As a driver who has had a few "close calls" with a "deer in the headlights," such events can be terrifying, cause injury and even death. At ABRAMS LANDAU, we have successfully represented clients who have been injured in deer-reltaed car crashes as well as commercial vehicle owners whose expensive cars have been "Totaled" after a crash with these populous animals. Fairfax County officials say the county has an estimated 250,000 deer, and more than 48,000 Virginia drivers are projected to file insurance claims this year for damage sustained as a result of a deer-vehicle collision according to a Fairfax Times newstory.
"Studies show that nearly one in every 136 Virginia drivers will have an accident involving deer in the next 12 months," said Fairfax County Wildlife Biologist Victoria Monroe, citing data from the Virginia Department of Transportation and State Farm insurance company. Virginia is projected to rank fifth out of 50 states in 2009 for all deer-related automobile accident claims filed nationwide, and 45 percent of Virginia claims are expected to be recorded by the end of this November, Monroe said. "[Deer breeding] season began in early September and lasts until late March," she said, adding that "October and November are especially precarious for drivers."
Melanie Stokes of VDOT (Virginia Department of Transportation) said there were 218 deer-related car accidents recorded in Fairfax County in 2007 and 179 in 2008. While none of those was listed as fatal, there were three fatal accidents recorded annually statewide in both 2007 and in 2008. "The average cost of a deer-related accident, including medical costs, is $3,000, according to the Insurance Information Institute," said John Townsend of AAA Mid-Atlantic. "That means if you multiply that by the projected 48,000 claims, Virginia will account for $14.4 million in deer-related accident costs this year. Nationwide, the cost is estimated to top $4.6 billion in 2009." "Collision with a deer or any other animal is covered under your comprehensive auto insurance and will not raise your rates," said Katie Walthall of ABRAMS LANDAU Herndon neighbor Griffin-Owens insurance. "We see a ton of them each year."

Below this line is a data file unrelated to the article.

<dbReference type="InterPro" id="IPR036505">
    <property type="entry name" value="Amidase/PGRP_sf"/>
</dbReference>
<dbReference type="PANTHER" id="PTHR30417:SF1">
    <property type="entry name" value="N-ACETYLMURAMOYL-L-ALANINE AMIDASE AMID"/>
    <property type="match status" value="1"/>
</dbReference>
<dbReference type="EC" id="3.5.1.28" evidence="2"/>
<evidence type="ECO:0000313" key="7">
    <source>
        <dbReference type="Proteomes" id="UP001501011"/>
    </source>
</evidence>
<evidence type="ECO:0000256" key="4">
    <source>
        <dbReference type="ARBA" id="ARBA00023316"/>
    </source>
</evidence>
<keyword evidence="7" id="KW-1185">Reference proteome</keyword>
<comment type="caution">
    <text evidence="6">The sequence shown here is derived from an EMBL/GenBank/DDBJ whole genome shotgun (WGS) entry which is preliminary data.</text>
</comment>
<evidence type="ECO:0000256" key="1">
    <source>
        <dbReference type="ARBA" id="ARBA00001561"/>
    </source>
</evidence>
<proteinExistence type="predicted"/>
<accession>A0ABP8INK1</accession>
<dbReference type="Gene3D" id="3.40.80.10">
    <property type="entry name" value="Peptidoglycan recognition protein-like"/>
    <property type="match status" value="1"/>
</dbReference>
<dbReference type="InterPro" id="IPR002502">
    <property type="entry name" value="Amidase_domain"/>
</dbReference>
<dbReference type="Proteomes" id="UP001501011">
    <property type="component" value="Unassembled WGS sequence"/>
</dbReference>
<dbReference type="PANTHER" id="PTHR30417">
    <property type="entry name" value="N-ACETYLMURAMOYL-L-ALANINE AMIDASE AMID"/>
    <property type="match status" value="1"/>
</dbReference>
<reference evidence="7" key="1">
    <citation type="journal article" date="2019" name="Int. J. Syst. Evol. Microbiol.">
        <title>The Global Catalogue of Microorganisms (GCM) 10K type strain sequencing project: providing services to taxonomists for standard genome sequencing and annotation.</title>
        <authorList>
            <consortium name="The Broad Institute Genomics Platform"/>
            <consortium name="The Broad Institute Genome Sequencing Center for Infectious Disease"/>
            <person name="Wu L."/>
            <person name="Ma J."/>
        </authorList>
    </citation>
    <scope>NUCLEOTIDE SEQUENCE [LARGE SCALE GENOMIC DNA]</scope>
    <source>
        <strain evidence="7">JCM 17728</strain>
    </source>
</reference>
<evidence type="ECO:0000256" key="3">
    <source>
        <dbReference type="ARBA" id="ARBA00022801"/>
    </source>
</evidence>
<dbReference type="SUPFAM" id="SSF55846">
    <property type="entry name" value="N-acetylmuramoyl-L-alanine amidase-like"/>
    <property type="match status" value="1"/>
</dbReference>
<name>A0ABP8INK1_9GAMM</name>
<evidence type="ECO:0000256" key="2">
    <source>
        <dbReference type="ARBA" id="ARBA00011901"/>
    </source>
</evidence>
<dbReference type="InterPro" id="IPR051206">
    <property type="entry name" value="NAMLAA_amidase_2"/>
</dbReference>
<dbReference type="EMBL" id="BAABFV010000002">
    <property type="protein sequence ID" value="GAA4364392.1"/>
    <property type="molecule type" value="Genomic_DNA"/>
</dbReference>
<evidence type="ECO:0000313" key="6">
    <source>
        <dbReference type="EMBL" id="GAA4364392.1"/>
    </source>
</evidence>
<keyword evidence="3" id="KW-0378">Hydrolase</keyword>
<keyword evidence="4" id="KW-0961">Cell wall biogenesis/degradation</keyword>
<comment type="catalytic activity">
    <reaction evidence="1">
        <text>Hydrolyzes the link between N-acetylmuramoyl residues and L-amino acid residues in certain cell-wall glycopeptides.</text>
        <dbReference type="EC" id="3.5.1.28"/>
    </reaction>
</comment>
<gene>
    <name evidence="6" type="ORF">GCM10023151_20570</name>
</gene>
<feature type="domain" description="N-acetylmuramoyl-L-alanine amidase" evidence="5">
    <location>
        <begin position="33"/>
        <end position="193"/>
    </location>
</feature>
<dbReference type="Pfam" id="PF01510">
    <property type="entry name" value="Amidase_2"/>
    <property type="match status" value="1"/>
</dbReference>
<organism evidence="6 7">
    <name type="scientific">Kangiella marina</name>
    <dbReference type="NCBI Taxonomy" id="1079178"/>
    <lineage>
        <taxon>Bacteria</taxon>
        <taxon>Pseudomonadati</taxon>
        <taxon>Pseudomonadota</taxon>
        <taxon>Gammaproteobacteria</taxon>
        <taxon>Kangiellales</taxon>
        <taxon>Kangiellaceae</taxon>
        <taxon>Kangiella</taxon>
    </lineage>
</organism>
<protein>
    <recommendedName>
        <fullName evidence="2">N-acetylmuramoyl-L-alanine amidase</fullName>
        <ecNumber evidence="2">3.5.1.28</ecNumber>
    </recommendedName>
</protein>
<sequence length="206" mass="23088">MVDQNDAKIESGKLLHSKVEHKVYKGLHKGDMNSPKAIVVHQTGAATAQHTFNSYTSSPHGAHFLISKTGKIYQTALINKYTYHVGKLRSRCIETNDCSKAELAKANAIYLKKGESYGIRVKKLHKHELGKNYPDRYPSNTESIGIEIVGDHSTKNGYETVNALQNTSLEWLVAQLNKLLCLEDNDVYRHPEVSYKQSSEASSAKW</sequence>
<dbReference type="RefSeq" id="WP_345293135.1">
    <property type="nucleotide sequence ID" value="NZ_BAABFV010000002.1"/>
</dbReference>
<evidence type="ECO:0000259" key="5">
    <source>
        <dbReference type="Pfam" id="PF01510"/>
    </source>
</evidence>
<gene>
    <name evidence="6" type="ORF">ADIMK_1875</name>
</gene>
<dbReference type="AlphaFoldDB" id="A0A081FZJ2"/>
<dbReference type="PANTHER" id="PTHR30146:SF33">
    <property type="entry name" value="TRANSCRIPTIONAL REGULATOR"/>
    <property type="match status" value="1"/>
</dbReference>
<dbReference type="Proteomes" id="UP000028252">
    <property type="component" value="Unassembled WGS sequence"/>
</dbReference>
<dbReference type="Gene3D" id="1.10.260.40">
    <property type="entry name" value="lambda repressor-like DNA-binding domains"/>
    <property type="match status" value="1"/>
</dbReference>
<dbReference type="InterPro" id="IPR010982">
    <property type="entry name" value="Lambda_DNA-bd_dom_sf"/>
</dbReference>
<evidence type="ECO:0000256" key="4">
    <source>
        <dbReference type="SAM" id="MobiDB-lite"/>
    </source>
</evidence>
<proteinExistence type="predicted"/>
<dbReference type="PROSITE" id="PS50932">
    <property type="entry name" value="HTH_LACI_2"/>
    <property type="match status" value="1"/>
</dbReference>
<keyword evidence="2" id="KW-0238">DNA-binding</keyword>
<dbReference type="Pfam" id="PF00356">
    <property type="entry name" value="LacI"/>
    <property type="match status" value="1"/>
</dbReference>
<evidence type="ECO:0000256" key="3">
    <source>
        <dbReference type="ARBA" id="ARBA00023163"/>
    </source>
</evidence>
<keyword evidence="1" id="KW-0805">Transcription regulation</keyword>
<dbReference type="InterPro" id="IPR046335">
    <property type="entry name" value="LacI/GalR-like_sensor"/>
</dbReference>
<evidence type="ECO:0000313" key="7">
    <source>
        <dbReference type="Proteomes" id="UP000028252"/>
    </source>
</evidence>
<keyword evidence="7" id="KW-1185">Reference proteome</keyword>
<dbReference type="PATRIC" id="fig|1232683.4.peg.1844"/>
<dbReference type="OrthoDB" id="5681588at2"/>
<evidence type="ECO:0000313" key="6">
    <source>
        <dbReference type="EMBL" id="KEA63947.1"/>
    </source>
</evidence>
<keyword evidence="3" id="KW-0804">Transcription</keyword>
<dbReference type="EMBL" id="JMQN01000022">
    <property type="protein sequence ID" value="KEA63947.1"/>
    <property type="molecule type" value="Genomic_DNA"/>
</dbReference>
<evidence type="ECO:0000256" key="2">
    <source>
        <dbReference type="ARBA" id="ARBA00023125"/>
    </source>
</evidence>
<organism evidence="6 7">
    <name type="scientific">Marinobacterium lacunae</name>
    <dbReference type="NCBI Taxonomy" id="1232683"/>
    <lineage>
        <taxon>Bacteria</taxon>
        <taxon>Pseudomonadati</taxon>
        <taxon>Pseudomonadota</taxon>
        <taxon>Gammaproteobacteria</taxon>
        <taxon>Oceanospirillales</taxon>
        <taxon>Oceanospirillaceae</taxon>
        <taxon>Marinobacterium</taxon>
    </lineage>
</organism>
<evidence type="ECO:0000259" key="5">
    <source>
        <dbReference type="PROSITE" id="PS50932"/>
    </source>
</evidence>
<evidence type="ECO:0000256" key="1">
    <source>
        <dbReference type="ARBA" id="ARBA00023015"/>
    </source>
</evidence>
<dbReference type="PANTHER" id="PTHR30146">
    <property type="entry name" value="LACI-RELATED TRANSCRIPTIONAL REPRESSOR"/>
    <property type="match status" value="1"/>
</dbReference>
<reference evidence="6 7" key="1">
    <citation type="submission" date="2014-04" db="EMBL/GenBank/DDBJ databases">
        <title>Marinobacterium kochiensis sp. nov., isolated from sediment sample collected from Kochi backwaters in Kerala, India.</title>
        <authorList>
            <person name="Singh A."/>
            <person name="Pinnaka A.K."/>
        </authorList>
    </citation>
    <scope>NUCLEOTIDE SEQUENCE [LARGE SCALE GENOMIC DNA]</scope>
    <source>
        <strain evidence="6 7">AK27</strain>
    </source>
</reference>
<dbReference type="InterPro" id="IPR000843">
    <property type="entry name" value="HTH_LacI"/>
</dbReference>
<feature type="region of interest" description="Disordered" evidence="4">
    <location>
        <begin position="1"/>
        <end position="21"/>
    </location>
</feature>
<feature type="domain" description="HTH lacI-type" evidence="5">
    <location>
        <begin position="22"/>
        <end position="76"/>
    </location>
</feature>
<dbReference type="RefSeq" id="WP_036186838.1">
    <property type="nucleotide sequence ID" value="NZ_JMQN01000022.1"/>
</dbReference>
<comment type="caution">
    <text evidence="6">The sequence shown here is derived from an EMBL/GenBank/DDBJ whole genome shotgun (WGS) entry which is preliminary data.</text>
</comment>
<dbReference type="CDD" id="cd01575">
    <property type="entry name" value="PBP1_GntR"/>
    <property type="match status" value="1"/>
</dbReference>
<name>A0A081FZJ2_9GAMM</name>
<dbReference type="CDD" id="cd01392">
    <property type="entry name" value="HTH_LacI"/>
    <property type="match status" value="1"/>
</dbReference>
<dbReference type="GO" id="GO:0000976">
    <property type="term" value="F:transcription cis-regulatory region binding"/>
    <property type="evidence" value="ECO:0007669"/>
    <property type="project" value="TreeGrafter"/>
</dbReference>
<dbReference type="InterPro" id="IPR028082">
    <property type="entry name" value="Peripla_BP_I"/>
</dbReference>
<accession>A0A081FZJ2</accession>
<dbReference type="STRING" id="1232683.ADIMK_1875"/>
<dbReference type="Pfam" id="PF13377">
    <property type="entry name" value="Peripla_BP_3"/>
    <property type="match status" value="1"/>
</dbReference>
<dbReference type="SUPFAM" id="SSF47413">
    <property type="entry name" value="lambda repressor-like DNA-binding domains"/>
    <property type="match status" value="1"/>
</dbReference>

Monroe says drivers still need to be vigilant and aware, especially this time of year. She says four "hot spots" within the county are particularly dangerous:
- the 5000 block of Pleasant Valley Drive in Chantilly;
- the intersection of Braddock Road and Fairfax County Parkway in Burke;
- the 7000 block of Ox Road in Fairfax; and,
- the intersection of Sully Road and Westfields Blvd. in Chantilly.
"We have flashing variable sign boards at these locations," she said. "But motorists throughout the county should always be watching for eye shine along roadsides and immediately begin to slow down if they spot a deer, since they tend to travel in packs." In tomorrow’s post, we will share the police safety tips to avoid crashing with a deer or herd of deer.